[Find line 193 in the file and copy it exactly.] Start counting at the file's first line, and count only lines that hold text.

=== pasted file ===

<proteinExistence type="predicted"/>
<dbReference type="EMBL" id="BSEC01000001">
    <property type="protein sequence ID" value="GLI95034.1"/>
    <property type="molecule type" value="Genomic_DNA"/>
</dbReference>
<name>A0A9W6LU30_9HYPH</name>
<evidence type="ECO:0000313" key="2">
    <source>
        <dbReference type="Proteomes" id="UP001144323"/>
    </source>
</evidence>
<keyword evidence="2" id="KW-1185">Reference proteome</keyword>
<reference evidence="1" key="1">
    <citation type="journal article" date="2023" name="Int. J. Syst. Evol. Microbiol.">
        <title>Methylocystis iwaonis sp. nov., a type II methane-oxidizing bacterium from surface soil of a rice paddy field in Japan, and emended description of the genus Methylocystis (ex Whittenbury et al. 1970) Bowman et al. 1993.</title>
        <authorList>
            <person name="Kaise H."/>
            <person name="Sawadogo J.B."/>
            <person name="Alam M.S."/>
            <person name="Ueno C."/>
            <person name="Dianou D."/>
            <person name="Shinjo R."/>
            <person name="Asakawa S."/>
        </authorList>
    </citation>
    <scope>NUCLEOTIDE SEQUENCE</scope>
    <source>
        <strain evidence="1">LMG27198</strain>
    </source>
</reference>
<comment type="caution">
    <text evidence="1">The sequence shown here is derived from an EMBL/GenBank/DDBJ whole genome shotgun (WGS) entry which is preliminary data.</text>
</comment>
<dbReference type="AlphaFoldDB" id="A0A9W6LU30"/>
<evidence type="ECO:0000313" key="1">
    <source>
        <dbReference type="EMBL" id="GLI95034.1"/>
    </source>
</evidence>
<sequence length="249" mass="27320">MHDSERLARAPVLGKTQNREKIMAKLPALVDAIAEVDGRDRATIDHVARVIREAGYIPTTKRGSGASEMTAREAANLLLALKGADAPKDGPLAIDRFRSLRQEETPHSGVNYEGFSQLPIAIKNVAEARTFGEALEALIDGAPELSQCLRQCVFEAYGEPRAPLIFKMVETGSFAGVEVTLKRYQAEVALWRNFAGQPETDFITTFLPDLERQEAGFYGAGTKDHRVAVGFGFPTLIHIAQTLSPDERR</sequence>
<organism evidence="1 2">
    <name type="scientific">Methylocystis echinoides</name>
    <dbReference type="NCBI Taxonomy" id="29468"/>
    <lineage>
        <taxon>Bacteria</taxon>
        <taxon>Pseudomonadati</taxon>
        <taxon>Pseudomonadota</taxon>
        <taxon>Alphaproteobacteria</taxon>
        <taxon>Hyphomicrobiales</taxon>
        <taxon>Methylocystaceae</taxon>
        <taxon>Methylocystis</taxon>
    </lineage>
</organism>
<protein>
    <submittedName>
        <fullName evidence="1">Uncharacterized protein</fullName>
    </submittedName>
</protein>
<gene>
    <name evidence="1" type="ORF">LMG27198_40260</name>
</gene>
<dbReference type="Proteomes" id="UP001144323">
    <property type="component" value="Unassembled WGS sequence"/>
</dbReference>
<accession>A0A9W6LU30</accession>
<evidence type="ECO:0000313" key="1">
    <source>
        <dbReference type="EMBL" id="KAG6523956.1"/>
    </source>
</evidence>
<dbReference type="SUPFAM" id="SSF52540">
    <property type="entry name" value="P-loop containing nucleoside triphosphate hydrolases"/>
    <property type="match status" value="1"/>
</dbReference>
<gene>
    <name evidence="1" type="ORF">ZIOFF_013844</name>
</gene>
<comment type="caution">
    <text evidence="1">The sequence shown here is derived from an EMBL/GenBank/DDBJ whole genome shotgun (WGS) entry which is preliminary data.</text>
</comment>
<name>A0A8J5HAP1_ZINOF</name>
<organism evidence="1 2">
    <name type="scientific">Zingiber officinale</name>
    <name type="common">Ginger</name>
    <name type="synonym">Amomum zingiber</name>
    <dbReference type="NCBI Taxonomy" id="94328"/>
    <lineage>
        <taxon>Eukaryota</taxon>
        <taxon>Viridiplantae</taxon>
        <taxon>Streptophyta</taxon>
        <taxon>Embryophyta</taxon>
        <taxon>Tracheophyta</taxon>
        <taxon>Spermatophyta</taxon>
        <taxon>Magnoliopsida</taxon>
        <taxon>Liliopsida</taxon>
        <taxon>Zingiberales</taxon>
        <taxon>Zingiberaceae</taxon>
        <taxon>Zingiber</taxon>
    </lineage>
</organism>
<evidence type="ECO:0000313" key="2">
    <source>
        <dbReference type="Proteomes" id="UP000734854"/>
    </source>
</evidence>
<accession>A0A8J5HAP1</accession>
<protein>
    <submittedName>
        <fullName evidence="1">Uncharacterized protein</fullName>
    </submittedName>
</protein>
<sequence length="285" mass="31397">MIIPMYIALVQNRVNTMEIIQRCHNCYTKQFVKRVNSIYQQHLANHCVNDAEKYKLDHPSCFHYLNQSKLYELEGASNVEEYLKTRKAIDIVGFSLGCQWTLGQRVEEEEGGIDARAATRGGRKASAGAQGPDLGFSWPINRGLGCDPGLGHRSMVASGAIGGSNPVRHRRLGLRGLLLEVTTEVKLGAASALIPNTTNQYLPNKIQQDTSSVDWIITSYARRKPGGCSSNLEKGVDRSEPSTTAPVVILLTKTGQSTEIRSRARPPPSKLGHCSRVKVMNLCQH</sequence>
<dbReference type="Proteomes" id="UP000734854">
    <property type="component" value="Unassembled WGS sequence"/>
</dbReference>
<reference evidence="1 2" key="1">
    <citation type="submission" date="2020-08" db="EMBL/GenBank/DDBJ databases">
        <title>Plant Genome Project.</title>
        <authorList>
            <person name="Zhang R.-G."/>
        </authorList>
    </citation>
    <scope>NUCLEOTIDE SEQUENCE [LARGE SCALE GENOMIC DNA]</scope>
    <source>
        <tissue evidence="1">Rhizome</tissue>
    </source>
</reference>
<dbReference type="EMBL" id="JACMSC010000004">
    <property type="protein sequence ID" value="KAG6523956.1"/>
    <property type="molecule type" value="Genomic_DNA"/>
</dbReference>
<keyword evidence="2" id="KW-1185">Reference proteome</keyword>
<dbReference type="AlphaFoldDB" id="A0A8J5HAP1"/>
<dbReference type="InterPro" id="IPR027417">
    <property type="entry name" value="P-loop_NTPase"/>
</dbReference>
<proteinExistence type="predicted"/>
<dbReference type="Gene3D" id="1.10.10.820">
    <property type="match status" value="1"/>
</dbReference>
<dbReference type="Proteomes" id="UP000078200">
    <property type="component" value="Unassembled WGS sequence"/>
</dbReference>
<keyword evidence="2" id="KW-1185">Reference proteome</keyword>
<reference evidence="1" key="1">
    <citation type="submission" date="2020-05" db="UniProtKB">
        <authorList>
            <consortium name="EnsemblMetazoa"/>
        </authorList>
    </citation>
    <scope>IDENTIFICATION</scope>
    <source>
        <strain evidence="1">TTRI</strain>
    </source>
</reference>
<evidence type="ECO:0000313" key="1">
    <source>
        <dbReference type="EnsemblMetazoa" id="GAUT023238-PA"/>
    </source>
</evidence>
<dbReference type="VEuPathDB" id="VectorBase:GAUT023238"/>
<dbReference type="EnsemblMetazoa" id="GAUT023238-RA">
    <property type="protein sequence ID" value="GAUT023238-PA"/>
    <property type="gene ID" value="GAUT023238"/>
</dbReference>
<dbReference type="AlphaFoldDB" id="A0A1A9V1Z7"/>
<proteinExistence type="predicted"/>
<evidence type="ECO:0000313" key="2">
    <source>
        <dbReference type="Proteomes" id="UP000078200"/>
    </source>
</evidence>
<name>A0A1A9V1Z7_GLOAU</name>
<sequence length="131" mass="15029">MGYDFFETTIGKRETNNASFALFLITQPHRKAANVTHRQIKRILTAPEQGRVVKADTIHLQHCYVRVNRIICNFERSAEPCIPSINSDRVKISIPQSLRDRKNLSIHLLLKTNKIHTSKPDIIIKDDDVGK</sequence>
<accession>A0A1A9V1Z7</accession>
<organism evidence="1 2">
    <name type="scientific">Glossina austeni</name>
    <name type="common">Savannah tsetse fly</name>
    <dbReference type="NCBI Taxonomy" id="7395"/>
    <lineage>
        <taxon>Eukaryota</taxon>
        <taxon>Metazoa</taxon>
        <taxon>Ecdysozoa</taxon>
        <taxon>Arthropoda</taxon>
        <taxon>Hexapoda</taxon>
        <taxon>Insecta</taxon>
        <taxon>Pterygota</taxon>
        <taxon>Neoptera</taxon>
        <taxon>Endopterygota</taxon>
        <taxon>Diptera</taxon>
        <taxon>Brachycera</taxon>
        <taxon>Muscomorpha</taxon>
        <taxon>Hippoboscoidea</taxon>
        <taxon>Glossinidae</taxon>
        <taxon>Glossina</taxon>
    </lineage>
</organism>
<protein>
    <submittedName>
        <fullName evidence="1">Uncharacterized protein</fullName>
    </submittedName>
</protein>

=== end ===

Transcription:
        <taxon>Hippoboscoidea</taxon>